Given that I gravitate towards Android phones and tablets, it’s surprising that I recently sold my Nexus 7 tablet and replaced it with an iPad Air. I did so for a few reasons, but perhaps the biggest one is this: You can be a pretty happy user of Google services on iOS.
Google has long supported iOS with its own apps, so that aspect isn’t new. Since late last year, the company has made a big push to improve the Google experience on Apple devices, however, to the point where I can actually use them effectively without using Android.
Note, that I’m not saying iOS is better than Android — or vice versa, for that matter — I simply explored this option and found it to be beneficial to my needs. I still have a Moto X handset and an old Google Nexus 10 tablet to keep up with Android. And while I really liked my Nexus 7 — I actually sold an iPad mini to buy it — the new iPad Air design tempted me. So I took the bait.
Google’s Gmail for iOS has improved over time and I still have full support for Labels on iOS. I find the the Google+ app better on iOS than on Android, although I can’t put my finger on why; it’s something about the usability that puts it over the top. Google Maps is a downloadable option on iOS, of course, and I still prefer it, even though Apple Maps is far better than when it first launched. Many of Google’s apps can open other Google apps on iOS now as well.
Oh, and that “touchless control” for Google Now that I absolutely love on my Moto X? Google is nearly there with the latest version of Google Search for iOS. You have to have the app open but simply saying “OK Google” offers the exact same Google Now experience. And it’s actually faster on the iPad Air than it is on any of my Android devices; even the Nexus 5.
Of course, there’s an obvious question here: Why bother with iOS if Android provides all of the same Google service support with an experience at least as good as on iOS? I came up with two reasons, and both were instrumental in my choice.
First is the hardware. I’m very impressed with how Apple has matured the iPad since 2010. The new iPad Air is extremely light for having a 9.7-inch display. It’s just 0.25 pounds heavier than the new iPad mini, and for that reason, I chose the Air over the mini, even though I tend to prefer smaller tablets. I feel like I can still take the tablet anywhere — even if it doesn’t fit in my jacket pocket — because of the weight reduction. And I’d rather have the larger screen which makes productivity a smidge easier. Adding a nearly full-sized Bluetooth keyboard helps too.
I can’t say the same about the current Nexus 10; it’s not a tablet I’d take everywhere with me. And while I rarely was without the Nexus 7 wherever I went in the past few months, it was too small for me to be very productive.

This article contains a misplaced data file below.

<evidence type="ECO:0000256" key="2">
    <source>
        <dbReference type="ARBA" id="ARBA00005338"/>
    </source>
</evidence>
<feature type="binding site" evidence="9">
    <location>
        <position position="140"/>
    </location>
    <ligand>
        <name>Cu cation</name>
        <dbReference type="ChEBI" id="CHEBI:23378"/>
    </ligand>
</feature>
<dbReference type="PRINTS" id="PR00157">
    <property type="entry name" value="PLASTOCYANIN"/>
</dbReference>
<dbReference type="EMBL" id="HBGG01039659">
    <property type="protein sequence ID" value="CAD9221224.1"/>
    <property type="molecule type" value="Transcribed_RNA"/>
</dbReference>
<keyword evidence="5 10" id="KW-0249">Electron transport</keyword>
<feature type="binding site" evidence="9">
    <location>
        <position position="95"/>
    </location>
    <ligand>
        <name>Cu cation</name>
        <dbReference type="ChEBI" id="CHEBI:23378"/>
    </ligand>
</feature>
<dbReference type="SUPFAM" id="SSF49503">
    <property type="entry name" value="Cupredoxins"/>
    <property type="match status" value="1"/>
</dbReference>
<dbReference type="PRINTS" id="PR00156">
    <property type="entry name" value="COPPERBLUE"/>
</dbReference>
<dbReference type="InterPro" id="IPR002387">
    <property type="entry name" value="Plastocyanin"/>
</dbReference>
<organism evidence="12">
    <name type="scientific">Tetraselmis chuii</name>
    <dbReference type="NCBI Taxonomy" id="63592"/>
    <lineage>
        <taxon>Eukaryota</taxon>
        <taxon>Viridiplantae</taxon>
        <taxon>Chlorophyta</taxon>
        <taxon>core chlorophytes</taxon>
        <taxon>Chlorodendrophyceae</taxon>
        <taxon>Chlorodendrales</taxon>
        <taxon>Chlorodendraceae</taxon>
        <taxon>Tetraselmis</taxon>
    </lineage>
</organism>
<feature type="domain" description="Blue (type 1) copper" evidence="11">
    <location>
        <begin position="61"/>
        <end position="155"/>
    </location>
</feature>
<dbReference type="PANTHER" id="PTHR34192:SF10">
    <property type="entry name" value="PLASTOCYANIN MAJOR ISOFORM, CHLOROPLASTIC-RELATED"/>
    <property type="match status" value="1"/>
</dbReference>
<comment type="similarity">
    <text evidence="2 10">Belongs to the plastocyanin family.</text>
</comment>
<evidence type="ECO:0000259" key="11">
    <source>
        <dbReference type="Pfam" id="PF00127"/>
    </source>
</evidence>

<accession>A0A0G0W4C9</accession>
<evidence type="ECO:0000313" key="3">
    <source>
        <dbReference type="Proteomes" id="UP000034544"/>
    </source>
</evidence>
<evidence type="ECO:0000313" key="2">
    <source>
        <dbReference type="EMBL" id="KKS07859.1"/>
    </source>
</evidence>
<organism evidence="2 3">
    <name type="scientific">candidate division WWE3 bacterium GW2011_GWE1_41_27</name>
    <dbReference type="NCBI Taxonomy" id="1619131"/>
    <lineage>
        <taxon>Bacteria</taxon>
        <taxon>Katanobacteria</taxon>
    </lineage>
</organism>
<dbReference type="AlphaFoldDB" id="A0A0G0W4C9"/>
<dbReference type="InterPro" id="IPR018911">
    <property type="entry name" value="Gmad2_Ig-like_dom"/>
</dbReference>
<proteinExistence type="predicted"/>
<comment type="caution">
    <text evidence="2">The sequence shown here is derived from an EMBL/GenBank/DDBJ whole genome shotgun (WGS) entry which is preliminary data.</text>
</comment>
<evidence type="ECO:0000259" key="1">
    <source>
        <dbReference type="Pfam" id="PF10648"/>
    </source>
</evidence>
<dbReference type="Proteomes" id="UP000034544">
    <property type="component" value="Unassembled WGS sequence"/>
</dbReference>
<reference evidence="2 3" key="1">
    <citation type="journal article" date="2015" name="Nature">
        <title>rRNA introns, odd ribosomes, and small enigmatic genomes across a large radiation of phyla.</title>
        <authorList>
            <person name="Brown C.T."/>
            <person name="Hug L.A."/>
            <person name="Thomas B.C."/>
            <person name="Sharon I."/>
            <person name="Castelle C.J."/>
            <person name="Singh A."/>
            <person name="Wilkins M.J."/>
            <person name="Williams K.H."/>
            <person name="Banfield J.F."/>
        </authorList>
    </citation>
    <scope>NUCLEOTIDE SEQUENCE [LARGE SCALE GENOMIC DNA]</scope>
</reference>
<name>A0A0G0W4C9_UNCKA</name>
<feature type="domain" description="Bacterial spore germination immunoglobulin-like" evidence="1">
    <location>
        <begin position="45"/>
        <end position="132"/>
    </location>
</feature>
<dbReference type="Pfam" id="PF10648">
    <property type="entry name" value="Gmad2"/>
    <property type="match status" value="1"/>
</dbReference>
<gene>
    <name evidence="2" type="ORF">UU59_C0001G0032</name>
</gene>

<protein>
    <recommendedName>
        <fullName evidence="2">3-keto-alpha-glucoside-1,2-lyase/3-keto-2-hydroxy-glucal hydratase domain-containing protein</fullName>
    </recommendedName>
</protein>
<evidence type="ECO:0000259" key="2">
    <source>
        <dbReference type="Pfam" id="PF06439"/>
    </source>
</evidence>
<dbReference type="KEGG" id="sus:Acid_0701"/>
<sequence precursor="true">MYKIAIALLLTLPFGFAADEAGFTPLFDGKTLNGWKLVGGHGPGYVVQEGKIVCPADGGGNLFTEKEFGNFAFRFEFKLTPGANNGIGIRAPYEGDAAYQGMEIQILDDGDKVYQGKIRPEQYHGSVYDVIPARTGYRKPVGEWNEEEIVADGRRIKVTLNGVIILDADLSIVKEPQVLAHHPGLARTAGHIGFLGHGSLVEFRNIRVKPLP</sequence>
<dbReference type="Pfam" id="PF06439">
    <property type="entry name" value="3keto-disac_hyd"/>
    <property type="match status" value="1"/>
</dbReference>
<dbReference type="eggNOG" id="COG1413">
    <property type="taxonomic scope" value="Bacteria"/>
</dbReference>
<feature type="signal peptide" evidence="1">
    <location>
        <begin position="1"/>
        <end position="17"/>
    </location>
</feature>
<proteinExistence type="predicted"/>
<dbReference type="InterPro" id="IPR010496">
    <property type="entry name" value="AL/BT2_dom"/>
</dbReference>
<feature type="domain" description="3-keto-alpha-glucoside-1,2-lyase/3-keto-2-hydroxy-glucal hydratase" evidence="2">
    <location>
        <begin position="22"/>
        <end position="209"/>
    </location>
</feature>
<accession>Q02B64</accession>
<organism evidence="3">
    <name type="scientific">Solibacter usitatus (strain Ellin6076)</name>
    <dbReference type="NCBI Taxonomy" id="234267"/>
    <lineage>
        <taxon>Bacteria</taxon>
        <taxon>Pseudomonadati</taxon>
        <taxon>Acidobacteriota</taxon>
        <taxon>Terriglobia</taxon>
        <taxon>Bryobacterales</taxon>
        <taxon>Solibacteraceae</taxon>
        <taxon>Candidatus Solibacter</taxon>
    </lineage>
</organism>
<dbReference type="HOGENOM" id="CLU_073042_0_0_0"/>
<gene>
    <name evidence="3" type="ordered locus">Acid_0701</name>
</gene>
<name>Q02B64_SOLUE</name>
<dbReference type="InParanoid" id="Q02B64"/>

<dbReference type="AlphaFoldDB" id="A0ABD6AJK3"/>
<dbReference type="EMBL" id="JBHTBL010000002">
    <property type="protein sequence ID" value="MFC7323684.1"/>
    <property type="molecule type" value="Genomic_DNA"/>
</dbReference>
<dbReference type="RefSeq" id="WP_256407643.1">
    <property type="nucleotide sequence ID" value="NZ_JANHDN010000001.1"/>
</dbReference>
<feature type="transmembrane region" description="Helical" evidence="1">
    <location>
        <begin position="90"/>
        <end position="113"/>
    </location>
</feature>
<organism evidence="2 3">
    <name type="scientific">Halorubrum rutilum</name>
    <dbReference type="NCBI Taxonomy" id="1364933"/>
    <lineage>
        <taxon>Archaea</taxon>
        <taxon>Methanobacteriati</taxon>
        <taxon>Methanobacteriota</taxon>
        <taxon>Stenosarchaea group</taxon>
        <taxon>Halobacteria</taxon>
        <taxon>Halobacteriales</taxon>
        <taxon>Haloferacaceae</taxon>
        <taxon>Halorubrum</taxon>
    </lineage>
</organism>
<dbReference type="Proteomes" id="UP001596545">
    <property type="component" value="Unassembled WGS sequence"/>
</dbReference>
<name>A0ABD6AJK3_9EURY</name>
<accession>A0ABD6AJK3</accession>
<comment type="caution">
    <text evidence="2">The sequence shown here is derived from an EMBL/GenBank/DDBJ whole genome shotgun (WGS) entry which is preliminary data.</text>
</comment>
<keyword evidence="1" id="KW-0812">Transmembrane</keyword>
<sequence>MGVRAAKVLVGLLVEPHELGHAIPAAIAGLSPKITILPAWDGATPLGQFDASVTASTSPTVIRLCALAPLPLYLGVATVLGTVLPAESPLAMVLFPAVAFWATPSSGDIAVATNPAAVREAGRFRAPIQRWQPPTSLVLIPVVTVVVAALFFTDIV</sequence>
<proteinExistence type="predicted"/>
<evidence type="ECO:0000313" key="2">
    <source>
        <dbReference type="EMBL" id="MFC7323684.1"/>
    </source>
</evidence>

The second reason has to do with content. No other major tablet has the content options of an iPad; the rest all have at least one or two limitations, if not more. I used to get around those with multiple devices, but that’s costly and ineffective. So what are the limitations that influenced me?
Google’s done a great job with its Google Play store buildup over time. And because I have a Chromebook, I do purchase movies and television shows from Google. I can’t, however, get Amazon Instant Video on an Android tablet or phone. And that’s a big source of content that we use in our home. My wife has an Amazon Kindle Fire so she obviously gets Amazon video content, but that tablet has its own limitations; namely the full complement of apps that other Android devices have.
For all the valid talk about Apple’s walled garden, there’s something to be said about that garden: It’s filled with everything you could want. Amazon Instant Video? Yup, it’s there. So is Google Play content if you know where to look and don’t mind a streaming-only limitation: All purchased movies and television shows are available in the YouTube app when you sign in. Essentially, by moving to an iPad Air, I have a superset of content that I didn’t have before.
I’ll be the first to admit: If you want a pure Google experience, an Android device — likely a Nexus one at that — is probably your best choice. And I’ll still use the Nexus 10 when I want or need that experience. But Google has actually improved the experience of its services on iOS to a point where it’s a pretty viable option as well. So for now, I’ll live with a foot in both camps when it comes to my tablet experience.